LAHORE – An anti-terrorism court on Saturday found Imran Ali, prime accused in Zainab rape and murder in Kasur, guilty and award...
martedì 24 ottobre 2017
Minor girl raped, strangled to death
The body of an unidentified minor girl, who was raped and strangled to death, was found in the bushes in Sohrab Goth’s Aligarh Society on Monday.
The girl’s body was taken to an Edhi morgue for want of identification. The victim appeared to be no more than 10 years of age.
The vicious crime was reported to the in-charge of the Ayub Goth police post by several people who had spotted the body in the bushes. Sohrab Goth SHO Shoaib Sheikh said a team of police officials rushed to the scene, recovered the minor’s body and took it to the Abbasi Shaheed Hospital (ASH) for a post-mortem examination.
The SHO said a medico-legal examiner had confirmed that the minor was subjected to rape before she was strangled to death. Clad in a red dress, there was nothing else the police found to help them ascertain the girl’s identity.
Child sexual abuse on the rise
“The city is witnessing a rise in cases of child sexual abuse,” Sheraz Ahmed, programme office at the War Against Rape (WAR), told The News.
For the past decade, approximately 340 to 380 rape cases have been reported in the city annually, he said. “So far this year, 47 cases of sexual abuse have been reported at WAR’s desk at ASH.”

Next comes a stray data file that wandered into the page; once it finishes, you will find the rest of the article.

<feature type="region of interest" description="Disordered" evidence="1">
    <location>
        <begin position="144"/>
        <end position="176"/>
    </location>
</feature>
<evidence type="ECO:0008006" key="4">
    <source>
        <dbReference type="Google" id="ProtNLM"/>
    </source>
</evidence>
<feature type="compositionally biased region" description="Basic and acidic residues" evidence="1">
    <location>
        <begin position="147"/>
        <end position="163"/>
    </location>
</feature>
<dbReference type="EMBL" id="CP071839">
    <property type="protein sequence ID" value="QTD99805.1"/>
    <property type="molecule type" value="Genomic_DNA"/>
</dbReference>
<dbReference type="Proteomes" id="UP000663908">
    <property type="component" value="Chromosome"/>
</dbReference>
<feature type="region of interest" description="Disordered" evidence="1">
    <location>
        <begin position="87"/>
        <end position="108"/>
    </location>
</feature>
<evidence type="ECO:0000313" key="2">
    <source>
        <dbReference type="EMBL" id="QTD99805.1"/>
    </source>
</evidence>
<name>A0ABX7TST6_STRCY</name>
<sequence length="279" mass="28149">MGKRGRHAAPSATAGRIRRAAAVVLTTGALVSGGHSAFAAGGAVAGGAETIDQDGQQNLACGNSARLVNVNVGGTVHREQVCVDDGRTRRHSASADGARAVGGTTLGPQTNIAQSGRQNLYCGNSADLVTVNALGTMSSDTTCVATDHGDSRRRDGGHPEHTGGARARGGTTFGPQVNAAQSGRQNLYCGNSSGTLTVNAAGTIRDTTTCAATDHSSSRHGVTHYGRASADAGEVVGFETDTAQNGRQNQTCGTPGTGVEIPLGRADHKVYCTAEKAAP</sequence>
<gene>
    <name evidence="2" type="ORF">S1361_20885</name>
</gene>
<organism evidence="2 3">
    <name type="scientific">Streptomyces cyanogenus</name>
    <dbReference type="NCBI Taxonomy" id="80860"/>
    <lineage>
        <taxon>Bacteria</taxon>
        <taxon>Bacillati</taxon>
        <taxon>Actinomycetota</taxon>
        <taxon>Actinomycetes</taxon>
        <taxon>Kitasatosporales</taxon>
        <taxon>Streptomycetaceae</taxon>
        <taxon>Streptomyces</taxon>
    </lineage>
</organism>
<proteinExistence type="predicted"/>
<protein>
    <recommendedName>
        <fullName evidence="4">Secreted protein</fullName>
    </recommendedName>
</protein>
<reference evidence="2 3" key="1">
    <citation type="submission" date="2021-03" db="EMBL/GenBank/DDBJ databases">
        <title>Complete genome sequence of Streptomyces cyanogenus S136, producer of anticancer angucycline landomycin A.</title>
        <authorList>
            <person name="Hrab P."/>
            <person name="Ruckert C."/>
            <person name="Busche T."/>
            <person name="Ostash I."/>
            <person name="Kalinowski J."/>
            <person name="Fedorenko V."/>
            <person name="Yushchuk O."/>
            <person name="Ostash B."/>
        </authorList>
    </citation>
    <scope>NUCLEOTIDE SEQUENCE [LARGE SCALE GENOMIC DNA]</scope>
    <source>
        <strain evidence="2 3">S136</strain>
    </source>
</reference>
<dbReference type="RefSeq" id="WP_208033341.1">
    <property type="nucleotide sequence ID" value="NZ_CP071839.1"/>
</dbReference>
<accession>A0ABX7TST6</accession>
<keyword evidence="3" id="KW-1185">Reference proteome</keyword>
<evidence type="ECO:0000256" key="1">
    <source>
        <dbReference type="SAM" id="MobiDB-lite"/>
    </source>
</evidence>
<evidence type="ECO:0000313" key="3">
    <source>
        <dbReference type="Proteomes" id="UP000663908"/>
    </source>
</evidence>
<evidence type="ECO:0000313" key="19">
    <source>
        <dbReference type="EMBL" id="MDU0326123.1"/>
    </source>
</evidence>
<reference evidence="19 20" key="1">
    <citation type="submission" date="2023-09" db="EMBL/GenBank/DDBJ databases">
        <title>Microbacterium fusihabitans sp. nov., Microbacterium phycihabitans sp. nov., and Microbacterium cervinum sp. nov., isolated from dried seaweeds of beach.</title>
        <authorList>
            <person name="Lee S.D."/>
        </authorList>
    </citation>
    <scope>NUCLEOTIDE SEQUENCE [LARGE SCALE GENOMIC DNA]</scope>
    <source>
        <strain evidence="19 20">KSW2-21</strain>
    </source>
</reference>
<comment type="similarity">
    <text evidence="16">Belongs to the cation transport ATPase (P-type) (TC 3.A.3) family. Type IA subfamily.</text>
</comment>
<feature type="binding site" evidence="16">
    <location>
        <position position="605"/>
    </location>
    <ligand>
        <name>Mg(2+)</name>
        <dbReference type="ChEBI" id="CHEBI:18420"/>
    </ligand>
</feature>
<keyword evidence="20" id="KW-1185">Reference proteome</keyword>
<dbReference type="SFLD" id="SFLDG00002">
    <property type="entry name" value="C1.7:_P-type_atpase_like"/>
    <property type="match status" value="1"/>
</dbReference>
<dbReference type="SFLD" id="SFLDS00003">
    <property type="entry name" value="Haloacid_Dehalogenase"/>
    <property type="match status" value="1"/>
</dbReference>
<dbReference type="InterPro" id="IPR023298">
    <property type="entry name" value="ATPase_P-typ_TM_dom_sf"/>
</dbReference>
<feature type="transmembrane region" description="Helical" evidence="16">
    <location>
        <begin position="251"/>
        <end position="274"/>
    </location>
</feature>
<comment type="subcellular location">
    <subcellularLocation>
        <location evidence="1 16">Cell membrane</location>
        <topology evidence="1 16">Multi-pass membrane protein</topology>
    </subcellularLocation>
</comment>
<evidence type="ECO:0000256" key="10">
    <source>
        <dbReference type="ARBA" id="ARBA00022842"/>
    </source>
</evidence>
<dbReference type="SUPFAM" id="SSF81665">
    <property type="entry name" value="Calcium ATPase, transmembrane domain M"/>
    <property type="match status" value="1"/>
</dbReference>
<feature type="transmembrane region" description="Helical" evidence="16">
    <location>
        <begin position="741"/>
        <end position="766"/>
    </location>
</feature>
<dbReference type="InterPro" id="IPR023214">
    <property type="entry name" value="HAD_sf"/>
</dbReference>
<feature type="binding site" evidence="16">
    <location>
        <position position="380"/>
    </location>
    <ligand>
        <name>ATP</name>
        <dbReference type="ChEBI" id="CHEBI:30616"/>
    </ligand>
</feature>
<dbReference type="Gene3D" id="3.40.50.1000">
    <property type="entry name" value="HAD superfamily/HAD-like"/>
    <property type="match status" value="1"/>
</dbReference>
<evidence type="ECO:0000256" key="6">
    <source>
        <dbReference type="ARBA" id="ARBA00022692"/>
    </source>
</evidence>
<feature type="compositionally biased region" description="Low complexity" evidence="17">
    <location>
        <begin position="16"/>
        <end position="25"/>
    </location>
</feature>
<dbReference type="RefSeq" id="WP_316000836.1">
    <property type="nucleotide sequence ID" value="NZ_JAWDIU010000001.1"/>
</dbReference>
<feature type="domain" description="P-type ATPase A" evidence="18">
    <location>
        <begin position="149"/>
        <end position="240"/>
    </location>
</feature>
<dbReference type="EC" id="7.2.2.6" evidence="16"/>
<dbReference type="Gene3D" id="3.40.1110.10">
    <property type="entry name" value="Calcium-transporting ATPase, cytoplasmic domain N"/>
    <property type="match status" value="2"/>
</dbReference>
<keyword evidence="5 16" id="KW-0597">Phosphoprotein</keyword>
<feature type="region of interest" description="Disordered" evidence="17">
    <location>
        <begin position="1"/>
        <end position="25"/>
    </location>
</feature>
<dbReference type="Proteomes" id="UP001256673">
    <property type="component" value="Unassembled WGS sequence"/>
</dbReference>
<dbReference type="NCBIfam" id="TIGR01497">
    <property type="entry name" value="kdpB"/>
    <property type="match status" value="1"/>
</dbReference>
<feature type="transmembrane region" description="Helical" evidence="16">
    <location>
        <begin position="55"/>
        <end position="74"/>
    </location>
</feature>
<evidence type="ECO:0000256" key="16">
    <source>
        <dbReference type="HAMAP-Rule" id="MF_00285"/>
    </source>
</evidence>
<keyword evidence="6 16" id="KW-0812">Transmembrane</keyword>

Ahmed attributed the rise in such cases to non-implementation of the anti-rape law passed by the parliament last year. “To provide quick justice to the victims and their families, the parliament had approved the bill which maintains that the court will decide rape cases within three months, or six months if the case is complex.”
However, the level of the law’s implementation is such that not a single perpetrator has so far been convicted in a rape case, he added.
“In February 2017, the Sindh Assembly made DNA testing in rape cases mandatory through the Code of Criminal Procedure (Sindh Amendment) Bill, 2017. But the doctors, as per WAR’s report, do not conduct the test in every case.”
Ahmed maintained that a lack of female medico-legal examiners at hospitals was adding to the woes of rape victims and survivors. He said that there were only two female medico-legal officers (MLOs) in the entire city.
“Ideally, there should be at least 15 female MLOs each at ASH, the Dr Ruth Pfau Civil Hospital Karachi and the Jinnah Postgraduate Medical Centre. And if the government can’t afford a large number of female MLOs, then there should be at least two trained female MLOs in these hospitals.”